File Download

There are no files associated with this item.

  Links for fulltext
     (May Require Subscription)
Supplementary

Conference Paper: The strength and crack behavior of the rock-like gypsum under high strain rate

TitleThe strength and crack behavior of the rock-like gypsum under high strain rate
Authors
Issue Date2012
Citation
46th US Rock Mechanics / Geomechanics Symposium 2012, 2012, v. 3, p. 1773-1786 How to Cite?
AbstractThe strength of rock and rock-like brittle materials is loading-rate dependent in a wide range of strain rate. Besides, the crack initiation and propagation processes under the high strain-rate loading and quasi-static loading are different. In order to investigate the dynamic fracture performance under the high strain rate conditions, rock-like artificially moulded gypsum specimens with and without pre-existing flaw(s) are loaded under different strain rates. A quasi-static loading is applied to the specimens by a uniaxial compression machine. The dynamic loading is produced by the split Hopkinson pressure bar (SHPB). The strain-time history recorded by the strain gauges attached on the incident and transmitted bars is used to obtain the strain-stress curve in the specimen. At the same time, the entire fracturing process is recorded by a high speed video system at a frame rate of 40,000 frames per second. It is found that the strength of the gypsum specimens increases apparently as the strain rate increases from approximately 10 2 s-1 to103 s-1, while the strength is nearly constant under a quasi-static loading of a strain rate from 10 -6 s-1 to 10-3 s-1. With regard to the fracturing processes, for specimens containing a pre-existing flaw, the high speed camera images show that the first tensile wing cracks initiating under the dynamic condition are similar to those under the quasi-static condition. However, the dynamic secondary crack patterns are distinct from those of the quasi-static ones. The experimental findings provide insights into the relationship between the material strength and the dynamic fracture mechanism. Copyright 2012 ARMA, American Rock Mechanics Association.
Persistent Identifierhttp://hdl.handle.net/10722/213991

 

DC FieldValueLanguage
dc.contributor.authorZou, Chunjiang-
dc.contributor.authorWong, Louis Ngai Yuen-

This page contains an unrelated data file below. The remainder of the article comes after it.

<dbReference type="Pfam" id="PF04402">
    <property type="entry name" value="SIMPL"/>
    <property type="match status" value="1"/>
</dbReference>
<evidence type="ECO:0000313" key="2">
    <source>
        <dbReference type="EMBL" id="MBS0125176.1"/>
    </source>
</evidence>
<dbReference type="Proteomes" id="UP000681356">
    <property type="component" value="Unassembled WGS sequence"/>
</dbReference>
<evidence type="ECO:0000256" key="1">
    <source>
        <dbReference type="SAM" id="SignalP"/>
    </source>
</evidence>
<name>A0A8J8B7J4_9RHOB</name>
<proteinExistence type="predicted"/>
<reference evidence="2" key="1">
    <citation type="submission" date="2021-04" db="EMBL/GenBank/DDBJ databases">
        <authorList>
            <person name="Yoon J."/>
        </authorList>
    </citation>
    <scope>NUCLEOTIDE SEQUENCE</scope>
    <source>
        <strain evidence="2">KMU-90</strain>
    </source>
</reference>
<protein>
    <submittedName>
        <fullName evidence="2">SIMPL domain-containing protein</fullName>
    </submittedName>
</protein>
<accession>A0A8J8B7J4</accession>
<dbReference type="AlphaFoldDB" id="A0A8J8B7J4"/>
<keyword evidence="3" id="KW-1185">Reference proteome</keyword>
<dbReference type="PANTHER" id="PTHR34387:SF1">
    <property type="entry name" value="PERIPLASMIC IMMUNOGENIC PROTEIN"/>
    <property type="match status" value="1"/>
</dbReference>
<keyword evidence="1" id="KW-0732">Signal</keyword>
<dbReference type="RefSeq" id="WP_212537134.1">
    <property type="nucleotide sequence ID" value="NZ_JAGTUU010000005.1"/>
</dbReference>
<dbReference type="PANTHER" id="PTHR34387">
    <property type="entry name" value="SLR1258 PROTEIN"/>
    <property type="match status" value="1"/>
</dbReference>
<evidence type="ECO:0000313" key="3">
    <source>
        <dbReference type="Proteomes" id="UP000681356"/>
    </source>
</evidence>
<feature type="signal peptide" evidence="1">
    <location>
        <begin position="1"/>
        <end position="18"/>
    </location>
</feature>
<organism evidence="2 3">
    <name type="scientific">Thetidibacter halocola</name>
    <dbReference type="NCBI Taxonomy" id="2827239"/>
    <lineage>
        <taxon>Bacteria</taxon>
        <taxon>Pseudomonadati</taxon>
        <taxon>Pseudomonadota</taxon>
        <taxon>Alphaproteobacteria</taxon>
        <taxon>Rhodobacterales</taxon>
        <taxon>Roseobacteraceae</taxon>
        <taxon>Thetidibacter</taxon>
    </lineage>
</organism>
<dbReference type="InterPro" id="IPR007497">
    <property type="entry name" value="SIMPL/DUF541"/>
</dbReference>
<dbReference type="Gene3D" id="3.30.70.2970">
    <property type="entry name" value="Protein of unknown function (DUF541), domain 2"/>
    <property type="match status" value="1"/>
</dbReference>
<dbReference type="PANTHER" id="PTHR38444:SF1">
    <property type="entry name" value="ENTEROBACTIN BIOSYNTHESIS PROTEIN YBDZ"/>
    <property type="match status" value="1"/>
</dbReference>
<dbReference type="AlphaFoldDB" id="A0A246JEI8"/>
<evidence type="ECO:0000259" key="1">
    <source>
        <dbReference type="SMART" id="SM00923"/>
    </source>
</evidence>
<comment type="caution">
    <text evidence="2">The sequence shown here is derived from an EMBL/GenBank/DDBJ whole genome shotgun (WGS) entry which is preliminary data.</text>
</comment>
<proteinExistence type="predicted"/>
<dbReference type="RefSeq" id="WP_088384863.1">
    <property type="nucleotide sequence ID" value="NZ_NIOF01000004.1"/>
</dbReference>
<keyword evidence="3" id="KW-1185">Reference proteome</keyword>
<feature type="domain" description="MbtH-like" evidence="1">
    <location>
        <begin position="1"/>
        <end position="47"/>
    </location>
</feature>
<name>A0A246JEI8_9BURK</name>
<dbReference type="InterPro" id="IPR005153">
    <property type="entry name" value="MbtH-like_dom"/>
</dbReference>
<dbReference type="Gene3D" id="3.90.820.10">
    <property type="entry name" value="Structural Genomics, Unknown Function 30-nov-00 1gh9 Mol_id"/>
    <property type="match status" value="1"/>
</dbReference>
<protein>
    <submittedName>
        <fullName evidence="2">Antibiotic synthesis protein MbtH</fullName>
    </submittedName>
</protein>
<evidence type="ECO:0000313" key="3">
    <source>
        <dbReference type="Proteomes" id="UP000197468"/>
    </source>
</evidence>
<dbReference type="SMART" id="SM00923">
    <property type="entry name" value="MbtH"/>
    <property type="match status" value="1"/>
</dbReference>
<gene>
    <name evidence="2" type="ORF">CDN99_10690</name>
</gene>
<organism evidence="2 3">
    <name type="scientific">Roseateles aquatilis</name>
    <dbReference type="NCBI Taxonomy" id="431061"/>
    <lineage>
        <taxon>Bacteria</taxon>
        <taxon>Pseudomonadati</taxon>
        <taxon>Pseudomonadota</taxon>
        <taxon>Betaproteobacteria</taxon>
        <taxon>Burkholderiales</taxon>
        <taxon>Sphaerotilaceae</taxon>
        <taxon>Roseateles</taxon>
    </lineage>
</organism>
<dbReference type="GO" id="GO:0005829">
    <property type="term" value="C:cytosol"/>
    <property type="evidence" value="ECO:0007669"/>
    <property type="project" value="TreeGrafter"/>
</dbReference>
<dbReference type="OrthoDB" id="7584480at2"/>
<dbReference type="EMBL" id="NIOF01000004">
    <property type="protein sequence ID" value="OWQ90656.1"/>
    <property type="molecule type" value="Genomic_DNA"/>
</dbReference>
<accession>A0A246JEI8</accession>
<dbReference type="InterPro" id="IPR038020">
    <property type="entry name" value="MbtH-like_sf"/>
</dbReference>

dc.contributor.authorCheng, Yi-
dc.date.accessioned2015-08-19T13:41:28Z-
dc.date.available2015-08-19T13:41:28Z-
dc.date.issued2012-
dc.identifier.citation46th US Rock Mechanics / Geomechanics Symposium 2012, 2012, v. 3, p. 1773-1786-
dc.identifier.urihttp://hdl.handle.net/10722/213991-
dc.description.abstractThe strength of rock and rock-like brittle materials is loading-rate dependent in a wide range of strain rate. Besides, the crack initiation and propagation processes under the high strain-rate loading and quasi-static loading are different. In order to investigate the dynamic fracture performance under the high strain rate conditions, rock-like artificially moulded gypsum specimens with and without pre-existing flaw(s) are loaded under different strain rates. A quasi-static loading is applied to the specimens by a uniaxial compression machine. The dynamic loading is produced by the split Hopkinson pressure bar (SHPB). The strain-time history recorded by the strain gauges attached on the incident and transmitted bars is used to obtain the strain-stress curve in the specimen. At the same time, the entire fracturing process is recorded by a high speed video system at a frame rate of 40,000 frames per second. It is found that the strength of the gypsum specimens increases apparently as the strain rate increases from approximately 10 2 s-1 to103 s-1, while the strength is nearly constant under a quasi-static loading of a strain rate from 10 -6 s-1 to 10-3 s-1. With regard to the fracturing processes, for specimens containing a pre-existing flaw, the high speed camera images show that the first tensile wing cracks initiating under the dynamic condition are similar to those under the quasi-static condition. However, the dynamic secondary crack patterns are distinct from those of the quasi-static ones. The experimental findings provide insights into the relationship between the material strength and the dynamic fracture mechanism. Copyright 2012 ARMA, American Rock Mechanics Association.-
dc.languageeng-
dc.relation.ispartof46th US Rock Mechanics / Geomechanics Symposium 2012-
dc.titleThe strength and crack behavior of the rock-like gypsum under high strain rate-
dc.typeConference_Paper-
dc.description.natureLink_to_subscribed_fulltext-
dc.identifier.scopuseid_2-s2.0-84873263810-
dc.identifier.volume3-
dc.identifier.spage1773-
dc.identifier.epage1786-

Export via OAI-PMH Interface in XML Formats


OR


Export to Other Non-XML Formats